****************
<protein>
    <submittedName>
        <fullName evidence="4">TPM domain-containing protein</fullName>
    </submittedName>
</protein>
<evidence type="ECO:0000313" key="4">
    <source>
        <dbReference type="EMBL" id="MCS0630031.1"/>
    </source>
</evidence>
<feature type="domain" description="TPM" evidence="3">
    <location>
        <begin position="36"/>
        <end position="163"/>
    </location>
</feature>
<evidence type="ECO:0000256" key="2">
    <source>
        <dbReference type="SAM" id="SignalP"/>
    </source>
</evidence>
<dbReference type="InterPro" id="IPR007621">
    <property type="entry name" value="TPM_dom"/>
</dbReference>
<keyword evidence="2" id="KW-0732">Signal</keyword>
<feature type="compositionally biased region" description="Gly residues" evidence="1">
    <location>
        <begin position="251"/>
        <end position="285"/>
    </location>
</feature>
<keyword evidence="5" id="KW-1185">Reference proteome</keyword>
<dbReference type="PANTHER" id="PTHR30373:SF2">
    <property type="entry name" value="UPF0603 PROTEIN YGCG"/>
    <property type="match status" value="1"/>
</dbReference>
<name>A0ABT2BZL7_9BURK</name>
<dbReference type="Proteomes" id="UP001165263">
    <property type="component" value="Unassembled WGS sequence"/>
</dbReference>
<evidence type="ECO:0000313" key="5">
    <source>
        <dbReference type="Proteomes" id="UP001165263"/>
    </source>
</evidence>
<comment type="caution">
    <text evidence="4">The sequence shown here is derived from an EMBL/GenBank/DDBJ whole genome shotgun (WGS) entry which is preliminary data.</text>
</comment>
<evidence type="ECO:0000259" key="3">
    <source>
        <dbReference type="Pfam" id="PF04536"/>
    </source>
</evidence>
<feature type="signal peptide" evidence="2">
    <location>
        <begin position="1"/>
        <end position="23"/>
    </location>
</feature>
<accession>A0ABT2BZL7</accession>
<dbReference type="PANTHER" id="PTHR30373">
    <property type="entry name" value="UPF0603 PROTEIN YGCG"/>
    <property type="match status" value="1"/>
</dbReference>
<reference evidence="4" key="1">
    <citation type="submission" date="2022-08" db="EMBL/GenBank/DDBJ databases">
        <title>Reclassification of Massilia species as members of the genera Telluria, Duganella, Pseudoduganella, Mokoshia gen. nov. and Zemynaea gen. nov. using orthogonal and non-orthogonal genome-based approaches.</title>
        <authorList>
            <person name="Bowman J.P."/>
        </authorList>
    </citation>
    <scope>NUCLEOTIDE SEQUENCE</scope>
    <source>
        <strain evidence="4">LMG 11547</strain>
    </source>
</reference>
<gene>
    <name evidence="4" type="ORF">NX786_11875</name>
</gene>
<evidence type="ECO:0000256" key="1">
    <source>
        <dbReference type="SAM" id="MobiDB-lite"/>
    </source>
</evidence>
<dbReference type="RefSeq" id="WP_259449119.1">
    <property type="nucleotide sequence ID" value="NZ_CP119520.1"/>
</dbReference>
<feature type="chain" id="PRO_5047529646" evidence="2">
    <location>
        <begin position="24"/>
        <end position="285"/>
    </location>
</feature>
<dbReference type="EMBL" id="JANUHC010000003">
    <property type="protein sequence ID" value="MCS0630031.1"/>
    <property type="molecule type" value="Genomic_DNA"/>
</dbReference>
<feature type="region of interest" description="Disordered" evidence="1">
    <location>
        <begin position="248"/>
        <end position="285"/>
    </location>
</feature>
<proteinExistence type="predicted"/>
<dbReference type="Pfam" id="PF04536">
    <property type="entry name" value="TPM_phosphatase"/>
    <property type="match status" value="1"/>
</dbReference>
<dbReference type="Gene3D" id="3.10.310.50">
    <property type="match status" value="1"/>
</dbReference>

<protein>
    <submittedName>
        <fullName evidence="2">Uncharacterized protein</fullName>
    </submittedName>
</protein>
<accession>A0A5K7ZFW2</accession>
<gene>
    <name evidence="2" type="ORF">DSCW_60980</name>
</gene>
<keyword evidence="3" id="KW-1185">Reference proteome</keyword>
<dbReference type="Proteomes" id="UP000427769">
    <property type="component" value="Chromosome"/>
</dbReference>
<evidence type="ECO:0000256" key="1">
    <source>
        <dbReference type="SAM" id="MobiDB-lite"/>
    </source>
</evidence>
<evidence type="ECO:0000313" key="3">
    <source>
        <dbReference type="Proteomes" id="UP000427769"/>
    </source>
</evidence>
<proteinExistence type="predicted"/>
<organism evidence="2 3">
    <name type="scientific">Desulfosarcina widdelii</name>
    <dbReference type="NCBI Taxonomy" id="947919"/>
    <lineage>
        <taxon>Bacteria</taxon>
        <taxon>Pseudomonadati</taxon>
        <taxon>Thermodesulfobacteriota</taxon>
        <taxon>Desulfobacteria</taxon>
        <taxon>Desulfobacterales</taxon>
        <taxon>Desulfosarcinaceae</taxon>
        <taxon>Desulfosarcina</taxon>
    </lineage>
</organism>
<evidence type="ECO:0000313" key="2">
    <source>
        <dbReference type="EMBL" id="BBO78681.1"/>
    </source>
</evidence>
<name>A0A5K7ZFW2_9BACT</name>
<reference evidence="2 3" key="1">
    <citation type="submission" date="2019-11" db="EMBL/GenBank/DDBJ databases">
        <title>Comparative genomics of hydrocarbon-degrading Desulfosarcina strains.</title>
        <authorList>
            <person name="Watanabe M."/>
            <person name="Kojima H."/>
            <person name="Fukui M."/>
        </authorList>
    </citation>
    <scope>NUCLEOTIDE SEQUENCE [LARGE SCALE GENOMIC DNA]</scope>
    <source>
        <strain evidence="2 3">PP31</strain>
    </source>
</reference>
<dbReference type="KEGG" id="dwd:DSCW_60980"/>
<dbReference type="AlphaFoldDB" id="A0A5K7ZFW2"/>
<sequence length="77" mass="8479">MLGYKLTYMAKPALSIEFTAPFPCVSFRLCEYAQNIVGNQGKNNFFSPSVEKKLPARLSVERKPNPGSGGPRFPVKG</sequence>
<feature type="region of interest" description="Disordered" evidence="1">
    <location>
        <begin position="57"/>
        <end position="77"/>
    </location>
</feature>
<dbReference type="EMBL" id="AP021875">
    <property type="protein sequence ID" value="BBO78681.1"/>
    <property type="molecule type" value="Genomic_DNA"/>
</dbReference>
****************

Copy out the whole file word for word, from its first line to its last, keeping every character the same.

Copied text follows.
<protein>
    <submittedName>
        <fullName evidence="4">TPM domain-containing protein</fullName>
    </submittedName>
</protein>
<evidence type="ECO:0000313" key="4">
    <source>
        <dbReference type="EMBL" id="MCS0630031.1"/>
    </source>
</evidence>
<feature type="domain" description="TPM" evidence="3">
    <location>
        <begin position="36"/>
        <end position="163"/>
    </location>
</feature>
<evidence type="ECO:0000256" key="2">
    <source>
        <dbReference type="SAM" id="SignalP"/>
    </source>
</evidence>
<dbReference type="InterPro" id="IPR007621">
    <property type="entry name" value="TPM_dom"/>
</dbReference>
<keyword evidence="2" id="KW-0732">Signal</keyword>
<feature type="compositionally biased region" description="Gly residues" evidence="1">
    <location>
        <begin position="251"/>
        <end position="285"/>
    </location>
</feature>
<keyword evidence="5" id="KW-1185">Reference proteome</keyword>
<dbReference type="PANTHER" id="PTHR30373:SF2">
    <property type="entry name" value="UPF0603 PROTEIN YGCG"/>
    <property type="match status" value="1"/>
</dbReference>
<name>A0ABT2BZL7_9BURK</name>
<dbReference type="Proteomes" id="UP001165263">
    <property type="component" value="Unassembled WGS sequence"/>
</dbReference>
<evidence type="ECO:0000313" key="5">
    <source>
        <dbReference type="Proteomes" id="UP001165263"/>
    </source>
</evidence>
<comment type="caution">
    <text evidence="4">The sequence shown here is derived from an EMBL/GenBank/DDBJ whole genome shotgun (WGS) entry which is preliminary data.</text>
</comment>
<evidence type="ECO:0000259" key="3">
    <source>
        <dbReference type="Pfam" id="PF04536"/>
    </source>
</evidence>
<feature type="signal peptide" evidence="2">
    <location>
        <begin position="1"/>
        <end position="23"/>
    </location>
</feature>
<accession>A0ABT2BZL7</accession>
<dbReference type="PANTHER" id="PTHR30373">
    <property type="entry name" value="UPF0603 PROTEIN YGCG"/>
    <property type="match status" value="1"/>
</dbReference>
<reference evidence="4" key="1">
    <citation type="submission" date="2022-08" db="EMBL/GenBank/DDBJ databases">
        <title>Reclassification of Massilia species as members of the genera Telluria, Duganella, Pseudoduganella, Mokoshia gen. nov. and Zemynaea gen. nov. using orthogonal and non-orthogonal genome-based approaches.</title>
        <authorList>
            <person name="Bowman J.P."/>
        </authorList>
    </citation>
    <scope>NUCLEOTIDE SEQUENCE</scope>
    <source>
        <strain evidence="4">LMG 11547</strain>
    </source>
</reference>
<gene>
    <name evidence="4" type="ORF">NX786_11875</name>
</gene>
<evidence type="ECO:0000256" key="1">
    <source>
        <dbReference type="SAM" id="MobiDB-lite"/>
    </source>
</evidence>
<dbReference type="RefSeq" id="WP_259449119.1">
    <property type="nucleotide sequence ID" value="NZ_CP119520.1"/>
</dbReference>
<feature type="chain" id="PRO_5047529646" evidence="2">
    <location>
        <begin position="24"/>
        <end position="285"/>
    </location>
</feature>
<dbReference type="EMBL" id="JANUHC010000003">
    <property type="protein sequence ID" value="MCS0630031.1"/>
    <property type="molecule type" value="Genomic_DNA"/>
</dbReference>
<feature type="region of interest" description="Disordered" evidence="1">
    <location>
        <begin position="248"/>
        <end position="285"/>
    </location>
</feature>
<proteinExistence type="predicted"/>
<dbReference type="Pfam" id="PF04536">
    <property type="entry name" value="TPM_phosphatase"/>
    <property type="match status" value="1"/>
</dbReference>
<dbReference type="Gene3D" id="3.10.310.50">
    <property type="match status" value="1"/>
</dbReference>

<protein>
    <submittedName>
        <fullName evidence="2">Uncharacterized protein</fullName>
    </submittedName>
</protein>
<accession>A0A5K7ZFW2</accession>
<gene>
    <name evidence="2" type="ORF">DSCW_60980</name>
</gene>
<keyword evidence="3" id="KW-1185">Reference proteome</keyword>
<dbReference type="Proteomes" id="UP000427769">
    <property type="component" value="Chromosome"/>
</dbReference>
<evidence type="ECO:0000256" key="1">
    <source>
        <dbReference type="SAM" id="MobiDB-lite"/>
    </source>
</evidence>
<evidence type="ECO:0000313" key="3">
    <source>
        <dbReference type="Proteomes" id="UP000427769"/>
    </source>
</evidence>
<proteinExistence type="predicted"/>
<organism evidence="2 3">
    <name type="scientific">Desulfosarcina widdelii</name>
    <dbReference type="NCBI Taxonomy" id="947919"/>
    <lineage>
        <taxon>Bacteria</taxon>
        <taxon>Pseudomonadati</taxon>
        <taxon>Thermodesulfobacteriota</taxon>
        <taxon>Desulfobacteria</taxon>
        <taxon>Desulfobacterales</taxon>
        <taxon>Desulfosarcinaceae</taxon>
        <taxon>Desulfosarcina</taxon>
    </lineage>
</organism>
<evidence type="ECO:0000313" key="2">
    <source>
        <dbReference type="EMBL" id="BBO78681.1"/>
    </source>
</evidence>
<name>A0A5K7ZFW2_9BACT</name>
<reference evidence="2 3" key="1">
    <citation type="submission" date="2019-11" db="EMBL/GenBank/DDBJ databases">
        <title>Comparative genomics of hydrocarbon-degrading Desulfosarcina strains.</title>
        <authorList>
            <person name="Watanabe M."/>
            <person name="Kojima H."/>
            <person name="Fukui M."/>
        </authorList>
    </citation>
    <scope>NUCLEOTIDE SEQUENCE [LARGE SCALE GENOMIC DNA]</scope>
    <source>
        <strain evidence="2 3">PP31</strain>
    </source>
</reference>
<dbReference type="KEGG" id="dwd:DSCW_60980"/>
<dbReference type="AlphaFoldDB" id="A0A5K7ZFW2"/>
<sequence length="77" mass="8479">MLGYKLTYMAKPALSIEFTAPFPCVSFRLCEYAQNIVGNQGKNNFFSPSVEKKLPARLSVERKPNPGSGGPRFPVKG</sequence>
<feature type="region of interest" description="Disordered" evidence="1">
    <location>
        <begin position="57"/>
        <end position="77"/>
    </location>
</feature>
<dbReference type="EMBL" id="AP021875">
    <property type="protein sequence ID" value="BBO78681.1"/>
    <property type="molecule type" value="Genomic_DNA"/>
</dbReference>